How to build and communicate Employee Value Proposition? (Part 1)

no responses

by Aishwarya Saraswati & Sarfaraz Kazi on 6 May ’15

War for talent seems to be a buzz word these days. To have a strategic business edge over your competition; your HR team needs to develop the art of attracting, developing and retaining talented people.

But the simplest explanation defines Employee Value Proposition (EVP) as: “The balance of the rewards and benefits that are received by employees in return for their performance at the workplace”.

As an org you make available to your employees a whole lot of components as rewards for the contribution they make to the organization

EVP has multiple facets made up of tangible as well as intangible benefits and rewards. When building up your EVP you need understand

  1. IDENTITY – how current employees see the organization
  2. IMAGE – how the external talent marketplace sees the organization as an employer
  3. BRAND – how the top management sees and wants the development of the organization

Of course there is a gap between the organization’s identity and image. Hence the criticality to have an EVP that will ascertain your talent pool becomes your brand ambassador.

Talent building is very similar in basis to acquiring a client. HR needs to implement the cycle of Attract – Develop – Retain on talent.

Employees develop, deliver, and support the overall end customer experience on an ongoing basis. High-engagement organizations constantly strive towards not only training their employees but also enabling their success.

The EVP drafted by you should adequately answer the most commonly question by any prospective or existing employee – “What’s in it for me?”

Neeyamo has a rich history of working in end-to-end operations of the Human Resource industry, here we have outlined the best practices required for building an effective Employee Value Proposition:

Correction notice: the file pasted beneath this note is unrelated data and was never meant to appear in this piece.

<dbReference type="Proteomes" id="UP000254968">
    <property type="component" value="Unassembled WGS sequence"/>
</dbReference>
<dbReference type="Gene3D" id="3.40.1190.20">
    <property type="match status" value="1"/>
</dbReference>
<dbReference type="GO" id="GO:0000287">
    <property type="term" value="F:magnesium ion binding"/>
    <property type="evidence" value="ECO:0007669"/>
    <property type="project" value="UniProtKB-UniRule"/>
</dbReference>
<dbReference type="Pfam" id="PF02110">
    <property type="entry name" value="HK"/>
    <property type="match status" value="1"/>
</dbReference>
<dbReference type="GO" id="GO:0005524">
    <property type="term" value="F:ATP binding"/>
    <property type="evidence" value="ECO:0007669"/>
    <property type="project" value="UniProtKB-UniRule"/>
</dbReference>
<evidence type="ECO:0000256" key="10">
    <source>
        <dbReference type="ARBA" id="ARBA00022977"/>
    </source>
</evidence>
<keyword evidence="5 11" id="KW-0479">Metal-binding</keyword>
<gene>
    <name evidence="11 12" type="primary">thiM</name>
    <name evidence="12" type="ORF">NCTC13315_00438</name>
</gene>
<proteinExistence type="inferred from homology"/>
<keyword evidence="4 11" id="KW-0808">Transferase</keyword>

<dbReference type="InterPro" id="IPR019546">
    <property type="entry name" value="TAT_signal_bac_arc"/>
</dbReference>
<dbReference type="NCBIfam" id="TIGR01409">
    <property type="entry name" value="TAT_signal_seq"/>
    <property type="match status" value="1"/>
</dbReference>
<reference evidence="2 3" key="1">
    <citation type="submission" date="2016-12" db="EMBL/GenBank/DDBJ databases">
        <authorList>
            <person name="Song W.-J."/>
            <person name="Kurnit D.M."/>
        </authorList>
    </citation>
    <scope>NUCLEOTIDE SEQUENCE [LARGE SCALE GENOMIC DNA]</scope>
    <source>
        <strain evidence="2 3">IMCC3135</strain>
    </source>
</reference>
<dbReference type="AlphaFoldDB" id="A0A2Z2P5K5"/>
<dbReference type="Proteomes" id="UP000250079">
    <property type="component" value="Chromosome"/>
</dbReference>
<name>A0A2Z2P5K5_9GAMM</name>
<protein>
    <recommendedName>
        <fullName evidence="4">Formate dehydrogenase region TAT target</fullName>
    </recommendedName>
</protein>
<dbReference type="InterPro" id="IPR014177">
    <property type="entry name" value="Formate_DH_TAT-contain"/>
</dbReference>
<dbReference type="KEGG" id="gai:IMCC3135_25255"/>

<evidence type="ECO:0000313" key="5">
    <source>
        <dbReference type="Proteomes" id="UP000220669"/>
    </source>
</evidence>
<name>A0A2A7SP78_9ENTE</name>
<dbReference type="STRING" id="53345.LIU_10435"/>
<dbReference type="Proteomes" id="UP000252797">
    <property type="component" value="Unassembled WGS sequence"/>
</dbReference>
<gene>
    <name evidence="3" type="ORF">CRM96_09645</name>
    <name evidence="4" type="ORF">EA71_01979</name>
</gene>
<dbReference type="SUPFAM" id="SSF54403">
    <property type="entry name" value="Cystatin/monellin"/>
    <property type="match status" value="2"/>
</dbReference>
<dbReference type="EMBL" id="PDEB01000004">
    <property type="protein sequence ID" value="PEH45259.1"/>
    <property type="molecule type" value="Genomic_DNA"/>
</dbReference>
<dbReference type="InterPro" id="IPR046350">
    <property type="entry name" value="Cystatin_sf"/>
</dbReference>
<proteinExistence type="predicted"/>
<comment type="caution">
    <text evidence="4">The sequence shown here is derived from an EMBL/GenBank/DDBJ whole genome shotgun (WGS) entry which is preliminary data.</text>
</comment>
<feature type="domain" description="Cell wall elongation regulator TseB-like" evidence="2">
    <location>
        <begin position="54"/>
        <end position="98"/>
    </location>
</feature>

• Using employee survey data to gain insight into how current employees perceive the organization and its culture
  • Effectively communicating the Employee Value Proposition to employees
  • Aligning the Employee Value Proposition with what the organization stands for in the marketplace
  • Delivering on Employee Value Proposition promises
  • Differentiating the organization from competitors
  • Creating specific objectives for critical skills or positions and aligning the talent management plan and rewards strategy accordingly
  • Using business strategy and objectives to inform talent management and rewards programmes
  • Using analytics focusing on business performance, workforce analytics, and performance management data to gauge the efficacy of the organization’s compensations and rewards strategy
  • Refining the EVP as a continuous process on the basis of regular research and analysis
  • Mull over and identify how to bridge the identity and image gap to build a strong brand identity as well

Unlike brand of an organization, the EVP cannot be a one size fits all proposition. As a global organization you should understand the culture of the place and include elements unique to that side of the world, along with your organization’s generic value proposition.

Look forward to part 2 of the need for Employee Value Proposition

Leave a Reply

Your email address will not be published. Required fields are marked *